Environmentalist groups were fairly successful in gaining support from members in 1980s – but in support of defending gains of the previous decade, not in terms of achieving new initiatives. Given Reagan administration attempts to roll back regulations and protections, there was little reason to hope for changes in culture and new regulations, while compromises grew more difficult to achieve. Some, including environmentalist philosophers, tended to keep proposing more ambitious visions; but supporters had to face the fact that strategies they had previously placed hopes in had little chance of succeeding. Some thinkers during the 1980s and after thus shifted either towards 1. visible defense (the media campaigns of major groups like the Sierra Club; the publicity-drawing activism of groups like Greenpeace and PETA) to protect areas and legislation; 2. small groups of radicals acting (Earth First! and Sea Shepherd) in confrontation, or 3. toward options that could rely more effectively on businesses (Paul Hawken and William McDonough), private action (Nature Conservancy), or consumers (the growing market for organic and local foods, as well as Whole Foods), and thus avoid government action.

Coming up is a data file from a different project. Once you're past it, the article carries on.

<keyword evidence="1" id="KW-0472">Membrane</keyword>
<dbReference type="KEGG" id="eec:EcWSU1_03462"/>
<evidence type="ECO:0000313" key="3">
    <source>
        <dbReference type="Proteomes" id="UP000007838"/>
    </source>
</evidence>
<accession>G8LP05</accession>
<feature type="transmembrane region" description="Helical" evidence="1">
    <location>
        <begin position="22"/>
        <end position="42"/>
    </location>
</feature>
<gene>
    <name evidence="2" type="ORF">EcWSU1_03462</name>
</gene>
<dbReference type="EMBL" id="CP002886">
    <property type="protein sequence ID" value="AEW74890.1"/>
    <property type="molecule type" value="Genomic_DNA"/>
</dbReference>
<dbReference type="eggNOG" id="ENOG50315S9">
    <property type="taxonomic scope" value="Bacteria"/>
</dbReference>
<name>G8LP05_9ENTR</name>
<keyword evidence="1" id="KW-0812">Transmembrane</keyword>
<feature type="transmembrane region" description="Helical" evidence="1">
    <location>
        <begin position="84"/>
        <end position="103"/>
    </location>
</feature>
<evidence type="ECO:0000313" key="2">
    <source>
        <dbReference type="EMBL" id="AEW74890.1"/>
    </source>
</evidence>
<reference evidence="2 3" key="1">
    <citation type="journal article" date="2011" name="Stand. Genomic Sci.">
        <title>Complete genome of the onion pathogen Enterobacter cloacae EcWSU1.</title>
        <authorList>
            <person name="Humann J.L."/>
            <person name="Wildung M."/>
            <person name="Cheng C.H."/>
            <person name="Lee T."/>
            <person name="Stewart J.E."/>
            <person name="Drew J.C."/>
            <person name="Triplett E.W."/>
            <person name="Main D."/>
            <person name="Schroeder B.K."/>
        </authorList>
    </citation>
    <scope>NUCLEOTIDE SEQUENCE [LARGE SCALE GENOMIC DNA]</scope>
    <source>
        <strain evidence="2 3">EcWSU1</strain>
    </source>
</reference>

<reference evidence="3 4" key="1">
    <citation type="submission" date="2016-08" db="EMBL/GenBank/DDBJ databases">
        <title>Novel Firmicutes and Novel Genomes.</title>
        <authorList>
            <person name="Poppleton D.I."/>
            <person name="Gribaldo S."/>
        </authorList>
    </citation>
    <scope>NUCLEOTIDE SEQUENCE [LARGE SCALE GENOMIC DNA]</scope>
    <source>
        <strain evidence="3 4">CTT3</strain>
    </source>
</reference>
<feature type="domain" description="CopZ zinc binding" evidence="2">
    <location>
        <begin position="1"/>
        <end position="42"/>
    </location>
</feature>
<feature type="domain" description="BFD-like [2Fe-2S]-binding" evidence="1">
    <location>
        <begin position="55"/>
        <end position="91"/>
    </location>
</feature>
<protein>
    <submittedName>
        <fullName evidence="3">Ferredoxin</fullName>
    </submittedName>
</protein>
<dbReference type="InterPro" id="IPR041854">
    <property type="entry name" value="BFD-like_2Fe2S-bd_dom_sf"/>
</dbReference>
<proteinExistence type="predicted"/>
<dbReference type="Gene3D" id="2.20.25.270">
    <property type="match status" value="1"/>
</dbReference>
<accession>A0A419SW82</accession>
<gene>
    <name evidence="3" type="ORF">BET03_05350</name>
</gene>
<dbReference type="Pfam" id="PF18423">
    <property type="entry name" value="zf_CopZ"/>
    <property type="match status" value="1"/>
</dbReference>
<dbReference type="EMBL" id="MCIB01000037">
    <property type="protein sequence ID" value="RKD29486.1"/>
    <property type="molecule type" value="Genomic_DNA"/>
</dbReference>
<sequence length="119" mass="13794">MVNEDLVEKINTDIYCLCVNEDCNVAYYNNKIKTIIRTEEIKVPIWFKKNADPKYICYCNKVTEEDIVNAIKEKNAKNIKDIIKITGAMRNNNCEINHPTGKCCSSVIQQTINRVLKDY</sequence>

What does this add to Rodgers’ picture? On the right, ideas about the market were indeed powerful, had significant rhetorical appeal, and actually shaped most uses of nature during the period. The limits on what environmentalists could achieve may have had much to do with the strength of their opposition, and the emphasis on market ideas. The pivotal turning point here was not 1975 but rather 1981, when the Reagan administration radically changed the terms of debate, and environmentalists’ sense of what was possible. (This post focuses on the period through the 1980s; I’d need another post to consider more recent developments.)

But for environmentalists, there was a new breadth and depth in attempts to connect, as environmental thinkers added a new dimension to the kinds of discussions which had been held before 1975; for these thinkers, this period was one of continued struggle against fracture. This movement continued to insist that our choices are constrained by what nature makes available, that aspects of nature have agency which need to be recognized, and that our desires need to be moderated by an awareness of others.